About the Institute

Using historic and contemporary maps in the collections of the Osher Map Library and Smith Center for Cartographic Education (University of Southern Maine) and the Leventhal Map and Education Center (Boston Public Library) as a starting point, participants will explore how both maps and landscapes reflect, erase, obscure, and celebrate Black and Indigenous geographies and histories along New England’s maritime coast. Through deep, critical work with maps, guided museum explorations and learning journeys in rural and urban landscapes, scholar talks and creative workshops, and critical readings and discussions, participants will consider and reflect upon representations of community and resilience in maritime New England, and bring new ways of looking through maps back to their own classrooms and local landscapes.

The Osher Map Library and Leventhal Map and Education Center will welcome 25 educators (grades 3-12) to Portland, Maine, and Boston, Massachusetts, from July 14th to July 26th, 2024. Institute participants will begin the Institute at the University of Southern Maine in Portland, and then travel to Boston for the second half of the institute, with significant additional time spent on Maine’s Schoodic Peninsula; Bath, Maine; Portsmouth, New Hampshire; and New Bedford, Massachusetts.


Application Instructions

Applications for summer 2024 will be available beginning on December 15, 2023.

Application and Notification Timeline:

Participant Eligibility Criteria

NEH-funded Institutes are professional development programs that convene K-12 educators or higher education faculty from across the nation to deepen their understanding of significant topics in the humanities and enrich their capacity for effective scholarship and teaching.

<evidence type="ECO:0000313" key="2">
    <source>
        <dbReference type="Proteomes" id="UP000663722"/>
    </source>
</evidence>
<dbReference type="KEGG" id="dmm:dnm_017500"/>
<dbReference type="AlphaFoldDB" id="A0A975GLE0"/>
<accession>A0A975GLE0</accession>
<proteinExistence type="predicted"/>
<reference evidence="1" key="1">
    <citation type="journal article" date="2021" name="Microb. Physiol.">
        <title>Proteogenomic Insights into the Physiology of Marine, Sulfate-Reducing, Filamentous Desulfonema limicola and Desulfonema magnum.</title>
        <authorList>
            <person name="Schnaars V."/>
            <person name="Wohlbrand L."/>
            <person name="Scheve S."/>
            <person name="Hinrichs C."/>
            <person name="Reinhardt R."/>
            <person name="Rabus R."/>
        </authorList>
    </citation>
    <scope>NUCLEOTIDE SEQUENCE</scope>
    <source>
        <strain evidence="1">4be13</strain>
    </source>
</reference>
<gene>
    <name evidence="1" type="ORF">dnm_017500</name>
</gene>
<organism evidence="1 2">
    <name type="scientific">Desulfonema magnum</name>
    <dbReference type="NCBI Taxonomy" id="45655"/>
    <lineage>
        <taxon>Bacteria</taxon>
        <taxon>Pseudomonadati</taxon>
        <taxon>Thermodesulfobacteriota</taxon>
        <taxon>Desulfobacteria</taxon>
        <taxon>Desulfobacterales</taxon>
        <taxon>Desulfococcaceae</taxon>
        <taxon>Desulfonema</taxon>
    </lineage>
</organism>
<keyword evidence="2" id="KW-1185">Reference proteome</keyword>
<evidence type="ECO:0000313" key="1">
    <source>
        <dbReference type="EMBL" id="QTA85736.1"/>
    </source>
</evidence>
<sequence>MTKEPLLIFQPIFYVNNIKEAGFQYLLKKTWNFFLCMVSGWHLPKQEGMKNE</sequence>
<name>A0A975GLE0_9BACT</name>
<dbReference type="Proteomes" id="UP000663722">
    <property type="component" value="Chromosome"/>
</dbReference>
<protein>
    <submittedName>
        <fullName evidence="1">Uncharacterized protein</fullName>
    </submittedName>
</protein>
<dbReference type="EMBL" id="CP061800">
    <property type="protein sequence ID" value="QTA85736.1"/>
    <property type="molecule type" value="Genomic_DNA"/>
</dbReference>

NEH-funded Landmarks of American History and Culture programs support a series of one-week residential, virtual, and combined format professional development workshops across the nation to enhance how K-12 educators, higher education faculty, and humanities professionals incorporate place-based approaches to humanities teaching and scholarship.

You are eligible to apply if you are a:

You are not eligible to apply if you:

NEH does not require participants to have earned an advanced degree.

In any given year, an individual may attend only one Institute or Landmarks workshop.

To be considered for selection, applicants must submit a complete application as indicated on the individual project’s website. Any questions about applications should be directed to the individual project team.

Endowment programs do not discriminate on the basis of race, color, national origin, religion, sexual orientation, disability, or age. For further information, write to the Equal Opportunity Officer, National Endowment for the Humanities, 400 7th Street, SW, Washington, DC 20024. TDD: 202-606-8282 (this is a special telephone device for the Deaf).

Participant Expectations

Eligibility and Applying

To be considered, you must submit a complete application as indicated on the individual project’s website. Prospective participants must follow the stated application and acceptance deadlines. In general, application extensions will not be granted. Any questions about applying should be directed to the individual project team. Participant eligibility criteria are determined by NEH. Application review and offer decisions are determined by individual project teams in accordance with NEH eligibility requirements.

Participant Acceptance